Moltmann’s Aversion to Authority

I’m currently reading through some of the secondary literature as I near the end of my doctorate. Reading Moltmann’s foreword to A. J. Conyers’s God, Hope, and History, I stumbled across this personal note from Moltmann in regard to his aversion to authority (whether it be ecclesial or political)–something that Conyers is critical of Moltmann for in his study. I haven’t seen it stated in this way in his major works so I thought it would be helpful to share with others here:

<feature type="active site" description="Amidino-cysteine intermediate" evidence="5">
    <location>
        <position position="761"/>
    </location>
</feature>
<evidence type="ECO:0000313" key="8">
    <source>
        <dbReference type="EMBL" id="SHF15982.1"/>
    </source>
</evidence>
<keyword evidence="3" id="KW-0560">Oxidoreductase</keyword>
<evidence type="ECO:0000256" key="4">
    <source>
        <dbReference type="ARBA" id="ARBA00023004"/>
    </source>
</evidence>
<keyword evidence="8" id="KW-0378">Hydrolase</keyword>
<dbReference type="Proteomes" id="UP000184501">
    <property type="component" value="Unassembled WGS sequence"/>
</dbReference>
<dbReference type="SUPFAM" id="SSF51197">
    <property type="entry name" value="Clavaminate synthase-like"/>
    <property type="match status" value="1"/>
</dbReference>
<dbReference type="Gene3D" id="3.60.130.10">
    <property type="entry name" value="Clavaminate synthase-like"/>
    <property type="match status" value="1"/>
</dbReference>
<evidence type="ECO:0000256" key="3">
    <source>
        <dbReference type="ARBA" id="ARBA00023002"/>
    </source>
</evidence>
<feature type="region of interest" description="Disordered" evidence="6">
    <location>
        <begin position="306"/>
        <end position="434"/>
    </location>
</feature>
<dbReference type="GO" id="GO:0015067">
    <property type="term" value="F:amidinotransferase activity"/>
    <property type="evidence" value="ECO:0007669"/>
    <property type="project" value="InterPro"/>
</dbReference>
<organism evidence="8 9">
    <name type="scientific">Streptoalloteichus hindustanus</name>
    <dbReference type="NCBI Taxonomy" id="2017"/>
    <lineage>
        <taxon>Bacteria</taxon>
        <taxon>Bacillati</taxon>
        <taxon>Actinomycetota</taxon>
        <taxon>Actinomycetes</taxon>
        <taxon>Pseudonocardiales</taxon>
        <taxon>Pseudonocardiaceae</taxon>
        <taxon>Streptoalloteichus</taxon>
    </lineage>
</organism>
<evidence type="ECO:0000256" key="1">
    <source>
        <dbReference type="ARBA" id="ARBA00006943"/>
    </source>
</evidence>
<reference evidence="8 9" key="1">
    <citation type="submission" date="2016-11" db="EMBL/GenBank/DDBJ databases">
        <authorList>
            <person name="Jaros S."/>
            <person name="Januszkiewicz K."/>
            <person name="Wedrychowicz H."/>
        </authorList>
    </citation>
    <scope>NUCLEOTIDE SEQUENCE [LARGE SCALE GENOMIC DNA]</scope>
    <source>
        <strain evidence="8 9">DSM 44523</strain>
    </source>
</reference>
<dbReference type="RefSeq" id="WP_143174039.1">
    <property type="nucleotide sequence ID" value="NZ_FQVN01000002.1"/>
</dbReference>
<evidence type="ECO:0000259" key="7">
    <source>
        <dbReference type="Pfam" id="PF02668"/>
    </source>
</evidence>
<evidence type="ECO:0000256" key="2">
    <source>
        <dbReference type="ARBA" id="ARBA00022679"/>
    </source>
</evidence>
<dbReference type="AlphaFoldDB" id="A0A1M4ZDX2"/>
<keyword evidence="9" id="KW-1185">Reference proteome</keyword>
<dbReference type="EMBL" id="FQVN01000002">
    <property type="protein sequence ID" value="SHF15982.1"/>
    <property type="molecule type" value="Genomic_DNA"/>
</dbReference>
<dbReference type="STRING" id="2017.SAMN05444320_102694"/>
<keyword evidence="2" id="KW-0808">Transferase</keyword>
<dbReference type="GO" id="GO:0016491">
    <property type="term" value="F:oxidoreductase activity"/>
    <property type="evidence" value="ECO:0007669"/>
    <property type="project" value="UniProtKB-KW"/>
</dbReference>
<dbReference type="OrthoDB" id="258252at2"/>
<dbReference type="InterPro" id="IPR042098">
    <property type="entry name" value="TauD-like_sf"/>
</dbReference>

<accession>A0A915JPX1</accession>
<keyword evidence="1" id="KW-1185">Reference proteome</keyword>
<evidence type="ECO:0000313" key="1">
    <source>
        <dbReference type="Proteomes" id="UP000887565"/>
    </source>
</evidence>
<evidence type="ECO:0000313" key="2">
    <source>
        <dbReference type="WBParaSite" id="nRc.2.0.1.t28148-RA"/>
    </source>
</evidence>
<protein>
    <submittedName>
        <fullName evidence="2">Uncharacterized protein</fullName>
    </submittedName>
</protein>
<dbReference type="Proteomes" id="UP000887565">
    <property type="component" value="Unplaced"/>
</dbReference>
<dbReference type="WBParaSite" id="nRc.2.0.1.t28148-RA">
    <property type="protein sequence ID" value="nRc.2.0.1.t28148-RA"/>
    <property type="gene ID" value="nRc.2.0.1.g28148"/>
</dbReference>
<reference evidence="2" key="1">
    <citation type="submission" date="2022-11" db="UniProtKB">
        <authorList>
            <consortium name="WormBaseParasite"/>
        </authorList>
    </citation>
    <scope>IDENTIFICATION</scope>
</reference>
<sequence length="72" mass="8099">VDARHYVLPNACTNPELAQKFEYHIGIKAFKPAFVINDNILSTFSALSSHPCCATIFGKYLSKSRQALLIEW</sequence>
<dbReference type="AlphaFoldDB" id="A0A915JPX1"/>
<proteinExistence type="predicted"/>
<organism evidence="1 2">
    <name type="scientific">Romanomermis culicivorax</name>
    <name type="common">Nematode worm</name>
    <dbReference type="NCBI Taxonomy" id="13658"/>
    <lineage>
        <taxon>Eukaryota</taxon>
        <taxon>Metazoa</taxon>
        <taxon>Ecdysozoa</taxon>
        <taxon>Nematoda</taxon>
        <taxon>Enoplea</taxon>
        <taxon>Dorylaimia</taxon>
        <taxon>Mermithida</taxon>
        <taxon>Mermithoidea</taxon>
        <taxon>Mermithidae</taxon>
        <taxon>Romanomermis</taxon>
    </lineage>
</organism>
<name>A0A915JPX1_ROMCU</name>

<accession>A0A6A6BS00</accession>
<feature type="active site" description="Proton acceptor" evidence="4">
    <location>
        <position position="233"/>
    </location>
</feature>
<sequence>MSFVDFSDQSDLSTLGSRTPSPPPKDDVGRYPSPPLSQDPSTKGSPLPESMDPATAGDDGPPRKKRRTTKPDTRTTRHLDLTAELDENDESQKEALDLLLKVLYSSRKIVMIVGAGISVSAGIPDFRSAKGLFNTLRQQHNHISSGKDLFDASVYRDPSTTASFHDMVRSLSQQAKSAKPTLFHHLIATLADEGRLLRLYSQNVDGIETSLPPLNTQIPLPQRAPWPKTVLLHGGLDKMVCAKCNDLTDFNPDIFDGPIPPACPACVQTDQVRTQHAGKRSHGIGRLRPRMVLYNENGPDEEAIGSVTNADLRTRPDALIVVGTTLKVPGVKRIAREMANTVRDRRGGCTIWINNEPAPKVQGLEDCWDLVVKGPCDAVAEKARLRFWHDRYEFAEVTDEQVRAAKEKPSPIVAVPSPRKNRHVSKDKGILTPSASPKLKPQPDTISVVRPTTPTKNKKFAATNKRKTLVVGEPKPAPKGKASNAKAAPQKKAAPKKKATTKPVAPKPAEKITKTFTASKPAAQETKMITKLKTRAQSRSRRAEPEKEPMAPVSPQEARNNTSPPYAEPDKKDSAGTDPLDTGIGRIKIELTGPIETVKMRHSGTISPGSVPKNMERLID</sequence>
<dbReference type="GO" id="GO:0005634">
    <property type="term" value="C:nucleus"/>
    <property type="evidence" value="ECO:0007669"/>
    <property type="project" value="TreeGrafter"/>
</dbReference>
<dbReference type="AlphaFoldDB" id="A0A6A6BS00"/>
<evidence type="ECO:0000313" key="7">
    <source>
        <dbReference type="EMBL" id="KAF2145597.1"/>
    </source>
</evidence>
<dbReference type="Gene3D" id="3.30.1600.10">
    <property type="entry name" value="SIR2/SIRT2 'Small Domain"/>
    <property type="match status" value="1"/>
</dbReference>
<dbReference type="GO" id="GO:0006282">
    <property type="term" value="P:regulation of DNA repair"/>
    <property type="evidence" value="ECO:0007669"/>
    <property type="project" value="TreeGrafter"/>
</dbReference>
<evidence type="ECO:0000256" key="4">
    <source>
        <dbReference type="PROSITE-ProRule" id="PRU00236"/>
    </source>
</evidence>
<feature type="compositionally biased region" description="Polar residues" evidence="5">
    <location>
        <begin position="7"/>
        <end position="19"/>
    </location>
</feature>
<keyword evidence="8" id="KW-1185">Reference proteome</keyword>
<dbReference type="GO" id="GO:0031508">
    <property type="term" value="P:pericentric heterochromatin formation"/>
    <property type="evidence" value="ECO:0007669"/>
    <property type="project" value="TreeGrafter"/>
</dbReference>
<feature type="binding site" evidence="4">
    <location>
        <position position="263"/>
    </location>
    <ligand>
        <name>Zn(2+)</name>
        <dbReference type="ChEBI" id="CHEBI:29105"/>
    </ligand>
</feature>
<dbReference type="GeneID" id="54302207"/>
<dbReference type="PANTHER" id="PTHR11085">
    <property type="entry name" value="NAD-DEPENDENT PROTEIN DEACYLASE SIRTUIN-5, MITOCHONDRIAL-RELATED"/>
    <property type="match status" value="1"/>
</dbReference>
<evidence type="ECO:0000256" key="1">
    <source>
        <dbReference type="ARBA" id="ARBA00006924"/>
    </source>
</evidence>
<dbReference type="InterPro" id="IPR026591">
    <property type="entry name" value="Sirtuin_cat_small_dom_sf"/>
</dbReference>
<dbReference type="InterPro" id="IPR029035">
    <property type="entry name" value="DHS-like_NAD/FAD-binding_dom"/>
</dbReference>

“I grew up during the German dictatorship and as a young man spent five years in barracks and prison camps (1943-1948). I have therefore personally experienced authority and power as not especially healing—in fact, the reverse. Quite early, I believe it was in 1947, a sentence from Abraham Lincoln fascinated me: ‘I do not want to be any lord’s slave nor any slave’s lord.’ As a theological student, I was hesitant and mistrusting of the then-dominating theological schools of Bultmann and Barth, of Gogarten and Althaus. I felt myself oppressed by the pressure for ideological consent that was placed on one if one wanted to ‘belong.’ I could not march well in step with others, and so I became a divergent thinker, a nonconformist in that theological school to which I owe the most: the Barth school” (vii).